I thought I would check out the Getty Foundation's online art and architecture thesaurus at the unpleasantly designed knicker-pink, dull orange, white and black site at www.getty.edu/ research/tools/vocabulary/aat/index.html. Materiality happily produced no result but then neither did Ictinus or Callicrates. Maybe that's reasonable because these two are blokes' names rather than terms. So how about 'metope'? It produced semi-metopes and demimetopes, the latter apparently being the kind you need for corners. I'm not sure this is a lot of use to practising architects but it would be invaluable to academics short of a term or two--and repro architects scamming up a bit of instant knowledge to impress the client. Mind you, try saying semidemimetopes with an entirely straight face. As to the effectiveness of the Getty thesaurus, it has evidently been designed by librarians with bewildering and unexplained numbers and brackets and left and right arrows which all look very purposeful but are scary for innocent newco mers.

The rivals?

We've Browsed www.greatbuildings.com several times before. Associated with it is the online magazine, Architecture Week at www.architectureweek.com which is financed largely by private subscriptions and some advertising. Given its relatively enormous size, the staff must be working for peanuts or voluntarily. The long list of regional contributors means that there is a good spread of stories--the issue I looked at had three major British reports--though they were not exactly the latest news. There's a free newsletter, access to Great Buildings, a library whose topics range from 'Daily Head lines' through 'Alternative Building' to 'Collected Quizzes' and 'Business Practices'. Don't sneer at the quiz. I bet you didn't know that double glazing was invented in 1865. I suppose I shouldn't be noticing a rival to our own sister online weekly AJ Plus--at www.ajplus.co.uk but the two are quite different--AJPlus, like its parent print version The Architects' Journal, maintains the old journalistic urge to have the late st stories out the day they happen--as well as providing a comprehensive technical resource and a terrific image bank.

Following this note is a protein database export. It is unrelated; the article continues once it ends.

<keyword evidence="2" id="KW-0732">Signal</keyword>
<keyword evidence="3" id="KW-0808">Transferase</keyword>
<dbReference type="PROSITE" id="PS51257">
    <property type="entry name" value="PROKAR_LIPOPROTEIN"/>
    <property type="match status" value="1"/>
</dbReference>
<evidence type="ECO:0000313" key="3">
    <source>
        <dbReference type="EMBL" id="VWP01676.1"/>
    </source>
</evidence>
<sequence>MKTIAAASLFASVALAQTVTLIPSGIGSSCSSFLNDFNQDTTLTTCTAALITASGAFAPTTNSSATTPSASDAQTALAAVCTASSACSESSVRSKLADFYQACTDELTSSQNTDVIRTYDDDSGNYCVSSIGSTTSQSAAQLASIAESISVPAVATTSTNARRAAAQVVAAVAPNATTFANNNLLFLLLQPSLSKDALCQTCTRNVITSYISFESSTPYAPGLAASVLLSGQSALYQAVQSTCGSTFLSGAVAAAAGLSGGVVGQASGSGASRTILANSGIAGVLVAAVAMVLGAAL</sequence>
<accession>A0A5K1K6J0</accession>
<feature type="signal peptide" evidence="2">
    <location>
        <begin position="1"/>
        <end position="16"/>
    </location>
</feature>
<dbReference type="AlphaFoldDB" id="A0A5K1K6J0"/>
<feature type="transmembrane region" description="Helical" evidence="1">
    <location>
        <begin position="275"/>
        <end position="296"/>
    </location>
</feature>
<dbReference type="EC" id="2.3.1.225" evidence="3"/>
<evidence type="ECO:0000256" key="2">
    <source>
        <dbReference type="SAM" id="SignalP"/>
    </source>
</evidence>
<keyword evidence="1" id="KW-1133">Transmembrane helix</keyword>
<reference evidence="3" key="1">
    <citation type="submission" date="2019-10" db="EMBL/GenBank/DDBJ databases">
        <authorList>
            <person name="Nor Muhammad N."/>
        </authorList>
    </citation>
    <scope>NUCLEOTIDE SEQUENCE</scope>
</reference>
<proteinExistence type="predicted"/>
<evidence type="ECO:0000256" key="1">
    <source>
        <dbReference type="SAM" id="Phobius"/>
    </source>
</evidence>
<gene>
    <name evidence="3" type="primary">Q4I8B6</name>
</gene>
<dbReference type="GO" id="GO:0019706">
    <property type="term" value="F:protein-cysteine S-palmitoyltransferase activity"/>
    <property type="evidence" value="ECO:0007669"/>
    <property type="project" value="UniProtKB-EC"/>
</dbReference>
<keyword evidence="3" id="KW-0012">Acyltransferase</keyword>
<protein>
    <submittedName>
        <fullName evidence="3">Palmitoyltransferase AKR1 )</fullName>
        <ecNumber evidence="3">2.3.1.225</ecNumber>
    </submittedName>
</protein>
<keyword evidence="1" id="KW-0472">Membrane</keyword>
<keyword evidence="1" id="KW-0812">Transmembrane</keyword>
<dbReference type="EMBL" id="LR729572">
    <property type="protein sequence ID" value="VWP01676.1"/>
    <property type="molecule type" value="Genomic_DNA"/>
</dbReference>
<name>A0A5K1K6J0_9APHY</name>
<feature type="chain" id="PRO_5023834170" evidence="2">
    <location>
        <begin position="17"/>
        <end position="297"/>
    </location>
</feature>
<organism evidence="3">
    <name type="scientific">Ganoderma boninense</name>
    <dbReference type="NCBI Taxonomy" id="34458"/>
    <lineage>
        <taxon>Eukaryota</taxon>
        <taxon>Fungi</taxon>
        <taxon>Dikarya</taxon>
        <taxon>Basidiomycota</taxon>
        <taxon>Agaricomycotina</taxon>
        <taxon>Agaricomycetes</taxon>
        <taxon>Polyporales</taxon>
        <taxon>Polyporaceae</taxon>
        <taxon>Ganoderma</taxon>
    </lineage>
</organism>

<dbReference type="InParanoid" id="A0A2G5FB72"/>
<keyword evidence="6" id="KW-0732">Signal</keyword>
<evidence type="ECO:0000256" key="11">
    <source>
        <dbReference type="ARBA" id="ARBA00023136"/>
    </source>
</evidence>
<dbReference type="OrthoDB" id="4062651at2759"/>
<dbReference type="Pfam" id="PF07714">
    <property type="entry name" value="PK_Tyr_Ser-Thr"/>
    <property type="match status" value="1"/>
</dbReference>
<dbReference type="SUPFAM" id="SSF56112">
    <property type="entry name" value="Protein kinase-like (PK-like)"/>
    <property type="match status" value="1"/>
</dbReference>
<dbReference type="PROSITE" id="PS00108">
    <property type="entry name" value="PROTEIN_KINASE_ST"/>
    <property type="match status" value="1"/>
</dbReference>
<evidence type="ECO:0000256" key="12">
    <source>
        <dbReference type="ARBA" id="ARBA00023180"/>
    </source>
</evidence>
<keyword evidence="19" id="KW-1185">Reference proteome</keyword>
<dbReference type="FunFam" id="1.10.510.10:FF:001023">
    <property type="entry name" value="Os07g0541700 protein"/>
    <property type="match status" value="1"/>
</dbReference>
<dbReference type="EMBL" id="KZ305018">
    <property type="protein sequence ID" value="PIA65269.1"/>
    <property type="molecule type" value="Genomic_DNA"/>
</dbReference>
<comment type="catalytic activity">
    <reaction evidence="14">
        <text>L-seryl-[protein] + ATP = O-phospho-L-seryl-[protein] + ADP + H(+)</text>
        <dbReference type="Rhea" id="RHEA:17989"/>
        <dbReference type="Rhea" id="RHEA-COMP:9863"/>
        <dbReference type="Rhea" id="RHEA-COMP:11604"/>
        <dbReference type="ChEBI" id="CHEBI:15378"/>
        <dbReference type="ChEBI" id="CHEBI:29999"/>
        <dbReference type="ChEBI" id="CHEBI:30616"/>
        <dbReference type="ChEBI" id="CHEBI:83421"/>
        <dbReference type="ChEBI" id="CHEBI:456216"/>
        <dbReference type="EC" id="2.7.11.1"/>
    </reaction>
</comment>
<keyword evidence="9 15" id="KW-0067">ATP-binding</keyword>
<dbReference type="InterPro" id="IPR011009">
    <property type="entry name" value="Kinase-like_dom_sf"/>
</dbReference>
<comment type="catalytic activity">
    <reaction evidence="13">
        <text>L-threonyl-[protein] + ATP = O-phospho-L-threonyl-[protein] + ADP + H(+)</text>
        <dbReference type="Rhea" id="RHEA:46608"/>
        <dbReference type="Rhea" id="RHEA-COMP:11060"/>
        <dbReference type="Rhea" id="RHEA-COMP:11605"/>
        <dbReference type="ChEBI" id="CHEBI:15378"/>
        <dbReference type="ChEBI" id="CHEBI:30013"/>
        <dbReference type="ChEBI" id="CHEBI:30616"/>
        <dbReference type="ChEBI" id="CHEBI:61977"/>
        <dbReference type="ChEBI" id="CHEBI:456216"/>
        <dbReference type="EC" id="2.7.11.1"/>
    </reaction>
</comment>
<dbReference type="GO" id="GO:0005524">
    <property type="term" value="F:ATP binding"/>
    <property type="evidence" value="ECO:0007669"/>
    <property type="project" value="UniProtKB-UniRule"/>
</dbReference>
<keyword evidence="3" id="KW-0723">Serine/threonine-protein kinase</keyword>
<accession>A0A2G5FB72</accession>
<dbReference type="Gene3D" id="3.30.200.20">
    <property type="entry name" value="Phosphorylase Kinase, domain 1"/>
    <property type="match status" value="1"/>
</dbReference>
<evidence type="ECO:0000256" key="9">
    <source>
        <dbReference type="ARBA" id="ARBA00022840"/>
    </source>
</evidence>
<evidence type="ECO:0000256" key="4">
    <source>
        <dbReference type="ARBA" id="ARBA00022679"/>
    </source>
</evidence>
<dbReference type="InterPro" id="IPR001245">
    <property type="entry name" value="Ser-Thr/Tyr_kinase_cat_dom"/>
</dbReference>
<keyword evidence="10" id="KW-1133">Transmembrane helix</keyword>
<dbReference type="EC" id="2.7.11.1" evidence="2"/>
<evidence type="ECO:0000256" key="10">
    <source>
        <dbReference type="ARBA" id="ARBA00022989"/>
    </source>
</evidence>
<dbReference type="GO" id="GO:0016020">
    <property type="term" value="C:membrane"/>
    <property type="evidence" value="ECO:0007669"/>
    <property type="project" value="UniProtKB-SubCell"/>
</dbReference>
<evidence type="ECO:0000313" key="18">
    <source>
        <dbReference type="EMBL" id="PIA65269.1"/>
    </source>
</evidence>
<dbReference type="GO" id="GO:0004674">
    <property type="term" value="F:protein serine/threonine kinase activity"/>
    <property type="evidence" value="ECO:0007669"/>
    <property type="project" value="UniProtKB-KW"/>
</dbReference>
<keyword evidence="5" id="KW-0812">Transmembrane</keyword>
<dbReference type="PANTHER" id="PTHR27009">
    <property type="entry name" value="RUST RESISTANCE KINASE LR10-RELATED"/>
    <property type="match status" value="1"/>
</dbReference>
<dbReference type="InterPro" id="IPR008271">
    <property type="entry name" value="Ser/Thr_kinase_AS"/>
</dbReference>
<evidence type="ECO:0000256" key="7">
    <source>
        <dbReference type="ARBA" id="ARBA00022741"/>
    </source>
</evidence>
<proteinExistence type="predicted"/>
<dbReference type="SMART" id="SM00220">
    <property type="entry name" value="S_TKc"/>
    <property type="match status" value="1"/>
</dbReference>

Conservation corner

Take a look at www.catsupbottle.com--a site which owes, if only it knew it, a great deal to the Venturis' Ducks and Decorated Sheds. It's a site celebrating the 1949, 70ft high, 25ft diameter, 100 000 gallon capacity World's Largest Catsup Bottle on its 100ft tower in downtown Colliniville, Illinois. Restored in 1995 following a two-year conservation programme by the Catsup Bottle Preservation Group it surely has a place alongside the canonical Brown Derby--and the World's Largest Strawberry at Strawberry Point, Iowa or the giant former Uniroyal Tire Gal, Peoria, which are also to be seen on the site along with others. There are probably important lessons here for the UK's official preserver of anything that doesn't move including ex-mining slag heaps, English Heritage.

Frozen music

When, in his 1905 Philosophie der Kunst, Friedrich von Schelling produced that subsequently much misused expression about architecture being frozen music, he can hardly have imagined the London Sinfonietta's web-based exercise in 3D music, www.braunarts.com/3dmusic. All right, it's more surreal-objects-and-spaces as musique concrete. You'll need a broadband connection --even so I never did get the 'collect' box to glow red. No, you find out. You might also look at the London Sinfonietta's site at www.london sinfonettia.org.uk. Nothing wrong with a bit of hot music while you work on the frozen variety.

Sutherland Lyall is at sutherland.lyall@btinternet.com
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Author:Lyall, Sutherland
Publication:The Architectural Review
Geographic Code:9JAPA
Date:May 1, 2003
Words:1031